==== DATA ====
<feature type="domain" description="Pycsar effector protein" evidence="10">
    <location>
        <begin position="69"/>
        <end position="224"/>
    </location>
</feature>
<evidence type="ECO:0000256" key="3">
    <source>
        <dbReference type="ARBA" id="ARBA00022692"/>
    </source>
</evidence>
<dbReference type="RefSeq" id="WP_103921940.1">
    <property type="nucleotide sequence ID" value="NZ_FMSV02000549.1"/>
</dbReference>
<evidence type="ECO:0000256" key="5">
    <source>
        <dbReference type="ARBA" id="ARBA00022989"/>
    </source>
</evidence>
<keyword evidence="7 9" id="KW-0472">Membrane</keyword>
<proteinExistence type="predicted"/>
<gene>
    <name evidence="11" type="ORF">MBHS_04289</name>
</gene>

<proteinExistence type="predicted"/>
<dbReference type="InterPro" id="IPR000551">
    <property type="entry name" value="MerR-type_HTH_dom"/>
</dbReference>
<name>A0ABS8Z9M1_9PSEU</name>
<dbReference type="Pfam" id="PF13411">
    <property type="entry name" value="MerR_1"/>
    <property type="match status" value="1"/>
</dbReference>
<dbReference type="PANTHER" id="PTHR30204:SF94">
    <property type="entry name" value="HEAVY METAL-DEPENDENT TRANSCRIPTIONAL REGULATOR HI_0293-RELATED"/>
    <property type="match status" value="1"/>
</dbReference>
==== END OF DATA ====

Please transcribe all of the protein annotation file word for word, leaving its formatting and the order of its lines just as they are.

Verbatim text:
<feature type="domain" description="Pycsar effector protein" evidence="10">
    <location>
        <begin position="69"/>
        <end position="224"/>
    </location>
</feature>
<evidence type="ECO:0000256" key="3">
    <source>
        <dbReference type="ARBA" id="ARBA00022692"/>
    </source>
</evidence>
<dbReference type="RefSeq" id="WP_103921940.1">
    <property type="nucleotide sequence ID" value="NZ_FMSV02000549.1"/>
</dbReference>
<evidence type="ECO:0000256" key="5">
    <source>
        <dbReference type="ARBA" id="ARBA00022989"/>
    </source>
</evidence>
<keyword evidence="7 9" id="KW-0472">Membrane</keyword>
<proteinExistence type="predicted"/>
<gene>
    <name evidence="11" type="ORF">MBHS_04289</name>
</gene>

<proteinExistence type="predicted"/>
<dbReference type="InterPro" id="IPR000551">
    <property type="entry name" value="MerR-type_HTH_dom"/>
</dbReference>
<name>A0ABS8Z9M1_9PSEU</name>
<dbReference type="Pfam" id="PF13411">
    <property type="entry name" value="MerR_1"/>
    <property type="match status" value="1"/>
</dbReference>
<dbReference type="PANTHER" id="PTHR30204:SF94">
    <property type="entry name" value="HEAVY METAL-DEPENDENT TRANSCRIPTIONAL REGULATOR HI_0293-RELATED"/>
    <property type="match status" value="1"/>
</dbReference>